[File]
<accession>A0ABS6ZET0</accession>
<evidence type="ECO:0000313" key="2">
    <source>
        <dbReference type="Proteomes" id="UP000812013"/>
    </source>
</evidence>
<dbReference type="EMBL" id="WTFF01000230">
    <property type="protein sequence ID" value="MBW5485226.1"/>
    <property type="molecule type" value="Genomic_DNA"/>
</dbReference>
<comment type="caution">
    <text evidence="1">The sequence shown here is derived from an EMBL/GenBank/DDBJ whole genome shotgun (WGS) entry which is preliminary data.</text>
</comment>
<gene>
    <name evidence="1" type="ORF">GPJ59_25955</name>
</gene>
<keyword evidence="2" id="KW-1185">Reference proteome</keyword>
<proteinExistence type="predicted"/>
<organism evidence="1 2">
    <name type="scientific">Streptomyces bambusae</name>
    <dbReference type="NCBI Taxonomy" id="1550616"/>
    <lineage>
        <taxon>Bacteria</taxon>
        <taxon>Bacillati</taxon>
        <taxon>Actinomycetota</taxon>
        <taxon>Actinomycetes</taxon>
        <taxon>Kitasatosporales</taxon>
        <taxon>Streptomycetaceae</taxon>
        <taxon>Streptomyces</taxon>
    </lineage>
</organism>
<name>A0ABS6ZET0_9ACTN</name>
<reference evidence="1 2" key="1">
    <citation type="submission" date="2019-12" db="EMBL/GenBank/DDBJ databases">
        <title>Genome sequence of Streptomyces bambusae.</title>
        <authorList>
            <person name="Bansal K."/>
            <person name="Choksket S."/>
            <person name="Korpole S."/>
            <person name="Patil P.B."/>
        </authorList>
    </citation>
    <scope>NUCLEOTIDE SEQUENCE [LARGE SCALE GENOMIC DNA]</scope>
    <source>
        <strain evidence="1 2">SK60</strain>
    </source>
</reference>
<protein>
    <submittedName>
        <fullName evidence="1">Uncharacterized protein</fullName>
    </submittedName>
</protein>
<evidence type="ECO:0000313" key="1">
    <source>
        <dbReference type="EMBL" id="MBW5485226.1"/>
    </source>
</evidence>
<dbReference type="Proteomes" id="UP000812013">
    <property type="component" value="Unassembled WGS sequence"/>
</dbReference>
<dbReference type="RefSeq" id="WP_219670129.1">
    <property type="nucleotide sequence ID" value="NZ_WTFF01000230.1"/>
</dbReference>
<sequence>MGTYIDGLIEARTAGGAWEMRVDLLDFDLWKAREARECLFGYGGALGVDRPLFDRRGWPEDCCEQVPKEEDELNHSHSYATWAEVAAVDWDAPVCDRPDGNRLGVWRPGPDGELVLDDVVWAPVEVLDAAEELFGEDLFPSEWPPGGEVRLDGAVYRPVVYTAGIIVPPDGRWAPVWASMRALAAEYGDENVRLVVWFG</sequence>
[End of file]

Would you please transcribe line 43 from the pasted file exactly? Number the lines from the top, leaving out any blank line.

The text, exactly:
    <scope>NUCLEOTIDE SEQUENCE [LARGE SCALE GENOMIC DNA]</scope>